Leaders should regularly measure the physical fitness level of every soldier to evaluate his progress and determine the success of the unit’s program.
Commanders should assure that qualified leaders supervise and conduct fitness training and use their MFTs, for they have received comprehensive training in this area.
Leaders can learn about fitness training in the following ways:* Attend the four-week MFT course or one-week Exercise Leaders Course.
- Request a fitness workshop from the Army Physical Fitness School.
- Become familiar with the Army’s fitness publications. Important examples include this manual, AR 350-15, and DA Pamphlets 350-15, 350-18, and 350-22.
Commanders must provide adequate facilities and funds to support a program which will improve each soldier’s level of physical fitness. They must also be sure that everyone participates, since all individuals, regardless of rank, age, or sex, benefit from regular exercise. In some instances, leaders will need to make special efforts to overcome recurring problems which interfere with regular training.
Leaders must also make special efforts to provide the correct fitness training for soldiers who are physically substandard. “Positive profiling” (DA Form 3349) permits and encourages profiled soldiers to do as much as they can within the limits of their profiles. Those who have been away from the conditioning process because of leave, sickness, injury, or travel may also need special consideration.
Commanders must ensure that the time alloted for physical fitness training is used effectively.
Training time is wasted by the following:* Unprepared or unorganized leaders.
- Assignment of a group which us too large for one leader.
- Insufficient training intensity: it will result in no improvement.
- Rates of progression that are too slow or too fast.
- Extreme formality that usually emphasizes form over substance. An example would be too many units runs at slow paces or “daily dozen” activities that look impressive but do not result in improvement.
- Inadequate facilities which cause long waiting periods between exercises during a workout and/or between workouts.
- Long rest periods which interfere with progress.
To foster a positive attitude, unit leaders and instructors must be knowledgeable, understanding, and fair, but demanding. They must recognize individual differences and motivate soldiers to put forth their best efforts. However, they must also emphasize training to standard. Attaining a high level of physical fitness cannot be done simply by going through the motions. Hard training is essential.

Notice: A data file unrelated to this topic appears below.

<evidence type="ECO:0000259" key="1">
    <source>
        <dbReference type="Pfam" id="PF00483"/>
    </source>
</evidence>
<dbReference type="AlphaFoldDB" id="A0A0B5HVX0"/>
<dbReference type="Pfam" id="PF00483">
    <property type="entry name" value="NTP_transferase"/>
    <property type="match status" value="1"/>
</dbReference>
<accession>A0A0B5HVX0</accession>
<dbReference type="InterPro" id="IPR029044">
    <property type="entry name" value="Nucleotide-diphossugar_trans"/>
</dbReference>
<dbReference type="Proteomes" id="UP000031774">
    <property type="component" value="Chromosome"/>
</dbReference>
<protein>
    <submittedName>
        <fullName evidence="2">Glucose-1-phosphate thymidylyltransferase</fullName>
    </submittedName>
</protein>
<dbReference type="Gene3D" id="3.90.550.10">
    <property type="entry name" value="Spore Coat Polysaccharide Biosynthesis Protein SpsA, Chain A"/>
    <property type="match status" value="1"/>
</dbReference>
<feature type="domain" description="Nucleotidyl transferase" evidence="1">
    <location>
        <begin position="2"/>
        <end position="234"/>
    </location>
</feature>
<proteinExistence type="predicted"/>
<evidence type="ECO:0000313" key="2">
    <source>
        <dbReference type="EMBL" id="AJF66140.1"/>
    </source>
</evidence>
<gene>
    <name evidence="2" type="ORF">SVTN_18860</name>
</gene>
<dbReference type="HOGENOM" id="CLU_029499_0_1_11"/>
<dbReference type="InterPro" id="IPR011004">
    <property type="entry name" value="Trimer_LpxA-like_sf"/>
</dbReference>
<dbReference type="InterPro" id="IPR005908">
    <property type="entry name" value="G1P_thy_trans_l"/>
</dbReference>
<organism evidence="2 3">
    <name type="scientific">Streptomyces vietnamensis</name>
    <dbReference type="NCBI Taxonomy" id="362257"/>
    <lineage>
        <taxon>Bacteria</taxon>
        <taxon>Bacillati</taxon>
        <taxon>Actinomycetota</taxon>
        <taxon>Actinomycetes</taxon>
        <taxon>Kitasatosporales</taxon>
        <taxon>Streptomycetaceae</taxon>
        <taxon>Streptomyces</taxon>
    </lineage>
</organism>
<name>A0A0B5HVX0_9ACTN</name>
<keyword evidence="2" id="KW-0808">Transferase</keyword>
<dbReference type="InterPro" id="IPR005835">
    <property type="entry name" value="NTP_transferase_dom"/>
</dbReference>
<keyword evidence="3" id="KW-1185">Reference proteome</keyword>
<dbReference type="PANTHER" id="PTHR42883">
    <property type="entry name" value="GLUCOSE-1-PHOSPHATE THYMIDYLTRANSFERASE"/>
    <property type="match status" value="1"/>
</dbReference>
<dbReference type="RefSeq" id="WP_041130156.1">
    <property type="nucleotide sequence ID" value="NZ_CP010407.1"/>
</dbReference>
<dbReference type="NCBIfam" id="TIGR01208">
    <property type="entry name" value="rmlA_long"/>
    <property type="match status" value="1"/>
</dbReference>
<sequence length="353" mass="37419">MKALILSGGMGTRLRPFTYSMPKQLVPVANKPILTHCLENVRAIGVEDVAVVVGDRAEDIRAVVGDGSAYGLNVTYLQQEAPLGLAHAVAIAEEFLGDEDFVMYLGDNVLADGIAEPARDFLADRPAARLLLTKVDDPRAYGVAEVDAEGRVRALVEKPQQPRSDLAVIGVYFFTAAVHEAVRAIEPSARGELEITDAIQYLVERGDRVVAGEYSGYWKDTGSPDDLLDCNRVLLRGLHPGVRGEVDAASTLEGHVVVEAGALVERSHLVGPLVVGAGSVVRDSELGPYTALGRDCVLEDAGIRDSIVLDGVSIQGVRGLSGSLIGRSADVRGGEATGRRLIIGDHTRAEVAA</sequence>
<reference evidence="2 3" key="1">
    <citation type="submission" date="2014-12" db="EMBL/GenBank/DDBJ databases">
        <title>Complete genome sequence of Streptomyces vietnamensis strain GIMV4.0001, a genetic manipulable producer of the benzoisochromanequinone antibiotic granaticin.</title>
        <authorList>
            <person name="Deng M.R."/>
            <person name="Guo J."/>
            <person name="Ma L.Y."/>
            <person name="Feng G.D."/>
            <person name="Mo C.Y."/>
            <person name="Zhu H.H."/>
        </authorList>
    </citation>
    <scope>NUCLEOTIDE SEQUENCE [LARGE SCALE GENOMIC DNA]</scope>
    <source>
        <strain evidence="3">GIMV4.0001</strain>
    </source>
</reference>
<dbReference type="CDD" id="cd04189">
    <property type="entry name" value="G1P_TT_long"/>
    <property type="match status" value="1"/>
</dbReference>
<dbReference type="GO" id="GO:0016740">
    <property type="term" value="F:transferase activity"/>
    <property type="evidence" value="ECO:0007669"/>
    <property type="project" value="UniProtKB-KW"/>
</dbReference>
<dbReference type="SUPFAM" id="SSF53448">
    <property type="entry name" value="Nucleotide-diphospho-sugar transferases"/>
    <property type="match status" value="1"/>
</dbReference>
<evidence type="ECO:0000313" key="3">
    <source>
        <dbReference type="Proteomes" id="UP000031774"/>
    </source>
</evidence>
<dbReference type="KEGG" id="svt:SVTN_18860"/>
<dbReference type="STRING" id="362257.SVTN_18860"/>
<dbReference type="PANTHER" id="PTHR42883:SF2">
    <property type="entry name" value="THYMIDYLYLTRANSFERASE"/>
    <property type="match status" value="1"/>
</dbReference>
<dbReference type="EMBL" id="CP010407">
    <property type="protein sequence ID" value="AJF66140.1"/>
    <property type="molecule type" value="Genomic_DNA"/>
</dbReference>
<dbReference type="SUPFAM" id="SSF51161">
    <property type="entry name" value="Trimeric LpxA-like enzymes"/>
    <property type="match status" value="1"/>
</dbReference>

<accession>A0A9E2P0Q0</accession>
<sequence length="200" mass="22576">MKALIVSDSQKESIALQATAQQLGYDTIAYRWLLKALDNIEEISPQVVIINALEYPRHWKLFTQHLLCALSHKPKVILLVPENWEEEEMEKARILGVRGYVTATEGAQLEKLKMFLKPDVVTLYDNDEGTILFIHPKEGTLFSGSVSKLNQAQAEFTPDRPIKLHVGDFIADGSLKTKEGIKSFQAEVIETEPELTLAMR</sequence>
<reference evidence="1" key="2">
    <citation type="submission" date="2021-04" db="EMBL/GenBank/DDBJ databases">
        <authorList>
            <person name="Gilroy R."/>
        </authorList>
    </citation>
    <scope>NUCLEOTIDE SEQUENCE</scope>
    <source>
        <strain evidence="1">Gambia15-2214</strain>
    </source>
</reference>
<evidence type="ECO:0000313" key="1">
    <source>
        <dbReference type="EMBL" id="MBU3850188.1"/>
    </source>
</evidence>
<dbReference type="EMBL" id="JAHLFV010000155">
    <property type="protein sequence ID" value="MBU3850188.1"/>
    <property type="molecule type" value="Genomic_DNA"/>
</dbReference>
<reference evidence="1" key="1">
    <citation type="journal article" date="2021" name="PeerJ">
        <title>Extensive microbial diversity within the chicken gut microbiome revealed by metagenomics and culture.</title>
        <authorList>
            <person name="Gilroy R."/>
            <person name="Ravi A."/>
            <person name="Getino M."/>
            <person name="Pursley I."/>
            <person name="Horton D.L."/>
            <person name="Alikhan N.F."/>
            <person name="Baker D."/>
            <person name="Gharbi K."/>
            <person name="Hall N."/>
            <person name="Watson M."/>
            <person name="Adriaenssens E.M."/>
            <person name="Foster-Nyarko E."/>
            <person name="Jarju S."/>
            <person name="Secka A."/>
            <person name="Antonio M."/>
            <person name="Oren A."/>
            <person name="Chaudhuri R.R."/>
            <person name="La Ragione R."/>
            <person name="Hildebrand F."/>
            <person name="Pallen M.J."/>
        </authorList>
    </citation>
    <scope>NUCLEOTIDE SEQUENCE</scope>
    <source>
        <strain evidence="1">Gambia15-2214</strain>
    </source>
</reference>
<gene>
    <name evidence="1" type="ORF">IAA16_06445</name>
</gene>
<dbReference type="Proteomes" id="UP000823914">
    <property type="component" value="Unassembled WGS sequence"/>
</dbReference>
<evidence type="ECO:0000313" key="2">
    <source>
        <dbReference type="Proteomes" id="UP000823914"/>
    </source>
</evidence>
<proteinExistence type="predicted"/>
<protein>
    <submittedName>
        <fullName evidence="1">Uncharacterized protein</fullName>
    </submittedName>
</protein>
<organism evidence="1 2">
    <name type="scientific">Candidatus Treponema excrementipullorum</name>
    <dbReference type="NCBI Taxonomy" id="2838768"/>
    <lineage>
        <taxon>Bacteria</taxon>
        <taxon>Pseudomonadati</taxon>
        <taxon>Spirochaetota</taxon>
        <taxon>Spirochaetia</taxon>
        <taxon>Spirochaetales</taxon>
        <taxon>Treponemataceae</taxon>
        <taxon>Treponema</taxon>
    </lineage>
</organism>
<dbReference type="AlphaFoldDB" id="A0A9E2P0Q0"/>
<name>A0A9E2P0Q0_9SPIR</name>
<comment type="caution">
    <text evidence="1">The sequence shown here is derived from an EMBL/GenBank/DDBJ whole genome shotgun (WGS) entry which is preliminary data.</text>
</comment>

Commanders must ensure that leaders are familiar with approved techniques, directives, and publications and that they use them. The objective of every commander should be to incorporate the most effective methods of physical training into a balanced program. This program should result in the improved physical fitness of their soldiers and an enhanced ability to perform mission-related tasks.
MFTs can help commanders formulate sound programs that will attain their physical training goals, but commanders must know and apply the doctrine. However, since the responsibility for physical training is the commander’s, programs must be based on his own training objectives. These he must develop from his evaluation of the unit’s mission-essential task list (METL). Chapter 10 describes the development of the unit’s program.
MASTER FITNESS TRAINERS
A Master Fitness Trainer (MFT) is a soldier who has completed either the four-week active-component, two-week reserve-component, or U.S. Military Academy’s MFT course work. Although called “masters,” MFTs are simply soldiers who know about all aspects of physical fitness training and how soldiers’ bodies function. Most importantly, since MFTs are taught to design individual and unit programs, they should be used by commanders as special staff assistants for this purpose.
MFTs can do the following:* Assess the physical fitness levels of individuals and units.
- Analyze the unit’s mission-related tasks and develop sound fitness training programs to support those tasks.
- Train other trainers to conduct sound, safe physical training.